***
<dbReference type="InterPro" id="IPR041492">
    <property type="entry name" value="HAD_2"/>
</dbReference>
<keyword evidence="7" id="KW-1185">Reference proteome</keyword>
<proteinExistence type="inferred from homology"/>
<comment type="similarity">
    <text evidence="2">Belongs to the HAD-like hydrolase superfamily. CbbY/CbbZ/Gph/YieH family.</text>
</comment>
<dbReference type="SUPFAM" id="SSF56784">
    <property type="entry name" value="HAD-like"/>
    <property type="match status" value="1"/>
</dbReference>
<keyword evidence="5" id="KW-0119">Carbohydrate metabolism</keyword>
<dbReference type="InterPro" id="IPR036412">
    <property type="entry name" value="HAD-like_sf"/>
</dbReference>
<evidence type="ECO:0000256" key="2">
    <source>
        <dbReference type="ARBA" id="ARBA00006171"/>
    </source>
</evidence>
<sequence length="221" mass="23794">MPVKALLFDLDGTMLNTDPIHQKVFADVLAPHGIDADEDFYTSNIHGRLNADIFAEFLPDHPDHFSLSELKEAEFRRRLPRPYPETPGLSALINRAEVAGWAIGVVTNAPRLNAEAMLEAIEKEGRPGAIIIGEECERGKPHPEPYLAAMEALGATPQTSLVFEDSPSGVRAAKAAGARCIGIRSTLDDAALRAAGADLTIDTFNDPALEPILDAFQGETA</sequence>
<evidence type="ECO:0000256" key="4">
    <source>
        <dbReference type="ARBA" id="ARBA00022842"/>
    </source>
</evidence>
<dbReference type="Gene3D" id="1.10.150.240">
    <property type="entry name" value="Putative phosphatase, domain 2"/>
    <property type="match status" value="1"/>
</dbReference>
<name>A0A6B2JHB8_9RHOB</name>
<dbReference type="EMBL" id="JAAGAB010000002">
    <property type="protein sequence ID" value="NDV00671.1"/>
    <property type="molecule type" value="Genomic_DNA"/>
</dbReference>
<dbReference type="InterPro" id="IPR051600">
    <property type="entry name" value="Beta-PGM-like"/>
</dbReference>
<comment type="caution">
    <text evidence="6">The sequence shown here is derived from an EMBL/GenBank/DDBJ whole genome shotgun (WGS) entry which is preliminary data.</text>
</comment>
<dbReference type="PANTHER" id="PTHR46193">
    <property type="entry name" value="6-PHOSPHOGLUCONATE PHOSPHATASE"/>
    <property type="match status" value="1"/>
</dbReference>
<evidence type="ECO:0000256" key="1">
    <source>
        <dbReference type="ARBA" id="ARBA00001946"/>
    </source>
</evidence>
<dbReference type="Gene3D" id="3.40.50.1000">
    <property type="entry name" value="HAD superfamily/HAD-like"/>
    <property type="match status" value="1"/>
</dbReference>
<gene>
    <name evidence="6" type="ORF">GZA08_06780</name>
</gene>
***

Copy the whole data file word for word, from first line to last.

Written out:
<dbReference type="InterPro" id="IPR041492">
    <property type="entry name" value="HAD_2"/>
</dbReference>
<keyword evidence="7" id="KW-1185">Reference proteome</keyword>
<proteinExistence type="inferred from homology"/>
<comment type="similarity">
    <text evidence="2">Belongs to the HAD-like hydrolase superfamily. CbbY/CbbZ/Gph/YieH family.</text>
</comment>
<dbReference type="SUPFAM" id="SSF56784">
    <property type="entry name" value="HAD-like"/>
    <property type="match status" value="1"/>
</dbReference>
<keyword evidence="5" id="KW-0119">Carbohydrate metabolism</keyword>
<dbReference type="InterPro" id="IPR036412">
    <property type="entry name" value="HAD-like_sf"/>
</dbReference>
<evidence type="ECO:0000256" key="2">
    <source>
        <dbReference type="ARBA" id="ARBA00006171"/>
    </source>
</evidence>
<sequence length="221" mass="23794">MPVKALLFDLDGTMLNTDPIHQKVFADVLAPHGIDADEDFYTSNIHGRLNADIFAEFLPDHPDHFSLSELKEAEFRRRLPRPYPETPGLSALINRAEVAGWAIGVVTNAPRLNAEAMLEAIEKEGRPGAIIIGEECERGKPHPEPYLAAMEALGATPQTSLVFEDSPSGVRAAKAAGARCIGIRSTLDDAALRAAGADLTIDTFNDPALEPILDAFQGETA</sequence>
<evidence type="ECO:0000256" key="4">
    <source>
        <dbReference type="ARBA" id="ARBA00022842"/>
    </source>
</evidence>
<dbReference type="Gene3D" id="1.10.150.240">
    <property type="entry name" value="Putative phosphatase, domain 2"/>
    <property type="match status" value="1"/>
</dbReference>
<name>A0A6B2JHB8_9RHOB</name>
<dbReference type="EMBL" id="JAAGAB010000002">
    <property type="protein sequence ID" value="NDV00671.1"/>
    <property type="molecule type" value="Genomic_DNA"/>
</dbReference>
<dbReference type="InterPro" id="IPR051600">
    <property type="entry name" value="Beta-PGM-like"/>
</dbReference>
<comment type="caution">
    <text evidence="6">The sequence shown here is derived from an EMBL/GenBank/DDBJ whole genome shotgun (WGS) entry which is preliminary data.</text>
</comment>
<dbReference type="PANTHER" id="PTHR46193">
    <property type="entry name" value="6-PHOSPHOGLUCONATE PHOSPHATASE"/>
    <property type="match status" value="1"/>
</dbReference>
<evidence type="ECO:0000256" key="1">
    <source>
        <dbReference type="ARBA" id="ARBA00001946"/>
    </source>
</evidence>
<dbReference type="Gene3D" id="3.40.50.1000">
    <property type="entry name" value="HAD superfamily/HAD-like"/>
    <property type="match status" value="1"/>
</dbReference>
<gene>
    <name evidence="6" type="ORF">GZA08_06780</name>
</gene>